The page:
A NEW threat has emerged in the beleaguered ostrich industry – feather poachers.
The industry has been hamstrung for the past two years by an export ban slapped on South African ostrich meat in April 2011 after an outbreak of avian flu.
And now ostrich strippers are creeping into fields at night to rip the feathers from the live birds.
To date 50 percent of ostrich farmers have left the industry because of the crippling impact of the export ban, with job losses on farms and in related industries.
Piet Kleyn, head of the SA Ostrich Business Chamber, said the price of ostrich feathers had gone up recently.
This might be a reason for the sudden appearance of feather thieves.
“It’s quite a problem at the moment. They pluck the birds at night. Some get injured and some are killed. They pluck them in a bad way so the birds get messed up badly.
“This is a new type of thing which we are not used to.
“Normally the birds are plucked in the slaughter factory after they are stunned.
“It’s not a problem if it’s done in the correct manner and if the birds are ready for plucking, then little harm is done.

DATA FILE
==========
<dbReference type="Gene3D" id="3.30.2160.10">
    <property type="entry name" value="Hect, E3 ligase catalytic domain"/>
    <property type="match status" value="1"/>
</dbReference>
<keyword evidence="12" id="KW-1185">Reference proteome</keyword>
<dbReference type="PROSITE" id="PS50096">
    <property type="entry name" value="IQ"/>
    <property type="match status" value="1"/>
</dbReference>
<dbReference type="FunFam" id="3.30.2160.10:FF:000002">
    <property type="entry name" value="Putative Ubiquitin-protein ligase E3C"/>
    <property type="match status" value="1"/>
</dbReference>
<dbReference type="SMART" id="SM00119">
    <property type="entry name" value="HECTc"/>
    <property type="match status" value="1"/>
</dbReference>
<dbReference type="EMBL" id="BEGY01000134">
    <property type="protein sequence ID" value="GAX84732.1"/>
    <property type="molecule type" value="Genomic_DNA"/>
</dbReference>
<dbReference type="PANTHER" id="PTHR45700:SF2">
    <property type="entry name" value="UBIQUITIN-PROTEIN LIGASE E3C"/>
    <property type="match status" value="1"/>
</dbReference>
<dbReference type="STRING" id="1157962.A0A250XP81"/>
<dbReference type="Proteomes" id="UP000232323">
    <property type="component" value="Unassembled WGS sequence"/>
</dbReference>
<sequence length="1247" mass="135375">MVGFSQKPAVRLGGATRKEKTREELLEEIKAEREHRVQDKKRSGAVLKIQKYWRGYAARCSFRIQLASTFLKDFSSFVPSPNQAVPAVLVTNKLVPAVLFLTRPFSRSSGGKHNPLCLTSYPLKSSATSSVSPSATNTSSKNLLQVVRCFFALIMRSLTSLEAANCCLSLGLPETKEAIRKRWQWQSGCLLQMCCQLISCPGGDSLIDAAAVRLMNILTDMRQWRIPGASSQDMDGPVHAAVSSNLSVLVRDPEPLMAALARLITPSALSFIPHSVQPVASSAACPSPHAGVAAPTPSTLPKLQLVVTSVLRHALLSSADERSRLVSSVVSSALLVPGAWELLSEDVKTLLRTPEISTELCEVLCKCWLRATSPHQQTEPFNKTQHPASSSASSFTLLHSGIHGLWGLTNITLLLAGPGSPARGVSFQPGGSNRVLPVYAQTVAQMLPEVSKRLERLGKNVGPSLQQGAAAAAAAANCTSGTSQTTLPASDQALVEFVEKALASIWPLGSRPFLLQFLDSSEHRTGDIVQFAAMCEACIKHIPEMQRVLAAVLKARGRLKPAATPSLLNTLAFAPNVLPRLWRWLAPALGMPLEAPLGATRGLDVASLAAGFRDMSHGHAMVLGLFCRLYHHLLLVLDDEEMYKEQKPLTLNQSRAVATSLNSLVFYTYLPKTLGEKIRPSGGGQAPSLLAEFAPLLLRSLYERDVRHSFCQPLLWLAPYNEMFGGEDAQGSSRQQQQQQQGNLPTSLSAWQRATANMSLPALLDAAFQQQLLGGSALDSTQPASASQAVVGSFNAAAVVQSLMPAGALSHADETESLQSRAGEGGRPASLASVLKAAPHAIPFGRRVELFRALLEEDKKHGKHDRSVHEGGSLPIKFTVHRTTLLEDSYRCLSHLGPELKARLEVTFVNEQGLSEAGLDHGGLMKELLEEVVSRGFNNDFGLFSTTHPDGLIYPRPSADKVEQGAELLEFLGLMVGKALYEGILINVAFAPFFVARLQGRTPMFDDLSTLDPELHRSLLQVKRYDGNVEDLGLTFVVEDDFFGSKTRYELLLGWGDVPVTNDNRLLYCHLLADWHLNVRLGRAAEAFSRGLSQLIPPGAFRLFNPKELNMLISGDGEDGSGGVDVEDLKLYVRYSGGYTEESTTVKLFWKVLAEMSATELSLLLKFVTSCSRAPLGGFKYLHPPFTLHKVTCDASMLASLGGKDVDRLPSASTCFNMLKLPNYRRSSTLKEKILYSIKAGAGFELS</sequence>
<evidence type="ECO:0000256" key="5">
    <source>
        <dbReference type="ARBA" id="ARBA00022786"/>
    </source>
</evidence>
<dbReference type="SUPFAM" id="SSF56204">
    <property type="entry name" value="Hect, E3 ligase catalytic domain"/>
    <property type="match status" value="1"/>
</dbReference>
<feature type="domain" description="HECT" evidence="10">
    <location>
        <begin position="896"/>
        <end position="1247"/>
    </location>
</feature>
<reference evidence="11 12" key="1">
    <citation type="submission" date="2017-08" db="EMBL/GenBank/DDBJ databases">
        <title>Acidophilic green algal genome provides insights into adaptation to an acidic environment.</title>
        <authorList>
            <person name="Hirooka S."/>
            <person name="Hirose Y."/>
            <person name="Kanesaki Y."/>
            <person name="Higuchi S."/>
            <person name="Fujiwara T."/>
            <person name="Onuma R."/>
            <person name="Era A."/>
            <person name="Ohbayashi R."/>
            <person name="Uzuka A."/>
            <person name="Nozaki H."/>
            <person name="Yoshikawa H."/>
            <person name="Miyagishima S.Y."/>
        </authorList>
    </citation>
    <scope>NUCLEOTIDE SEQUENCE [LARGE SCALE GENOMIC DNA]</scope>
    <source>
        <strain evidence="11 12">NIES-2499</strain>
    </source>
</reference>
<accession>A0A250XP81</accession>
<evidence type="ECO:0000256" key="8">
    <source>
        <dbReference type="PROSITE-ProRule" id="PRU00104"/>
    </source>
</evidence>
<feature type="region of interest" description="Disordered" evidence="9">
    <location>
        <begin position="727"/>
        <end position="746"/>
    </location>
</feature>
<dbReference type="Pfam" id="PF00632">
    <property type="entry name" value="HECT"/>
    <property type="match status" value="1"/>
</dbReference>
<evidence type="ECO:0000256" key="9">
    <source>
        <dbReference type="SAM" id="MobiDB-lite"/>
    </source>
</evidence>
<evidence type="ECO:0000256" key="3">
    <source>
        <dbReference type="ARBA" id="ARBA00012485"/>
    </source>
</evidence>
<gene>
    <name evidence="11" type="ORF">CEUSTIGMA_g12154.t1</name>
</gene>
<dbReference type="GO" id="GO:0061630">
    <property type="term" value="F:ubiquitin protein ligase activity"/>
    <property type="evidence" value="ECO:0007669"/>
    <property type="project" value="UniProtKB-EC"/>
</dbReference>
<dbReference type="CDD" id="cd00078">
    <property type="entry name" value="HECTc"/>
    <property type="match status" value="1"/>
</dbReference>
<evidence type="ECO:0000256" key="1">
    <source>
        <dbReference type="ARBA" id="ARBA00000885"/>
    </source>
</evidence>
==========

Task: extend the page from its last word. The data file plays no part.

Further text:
“But these villains attack the birds when the feathers are not ready and it’s quite a mess, with the birds bleeding. And they kill some of them,” Kleyn said.
The police are investigating the matter. Kleyn said it appeared to be a well-organised group.
The provincial government’s research farm in Oudtshoorn has been one of the hardest hit.
Researcher Stefan Engelbrecht of the research farm said yesterday they had had the first attack by feather thieves about four or five weeks ago and another one recently. About 70 birds had been plucked and four had been bludgeoned to death.
“This is the first time we’re seeing this. It’s happened to us twice now, and it’s also happened on three other farms that I know of,” Engelbrecht said.
Because the feathers that had been ripped from the ostriches were still “green” – not ready for plucking – the birds had bled.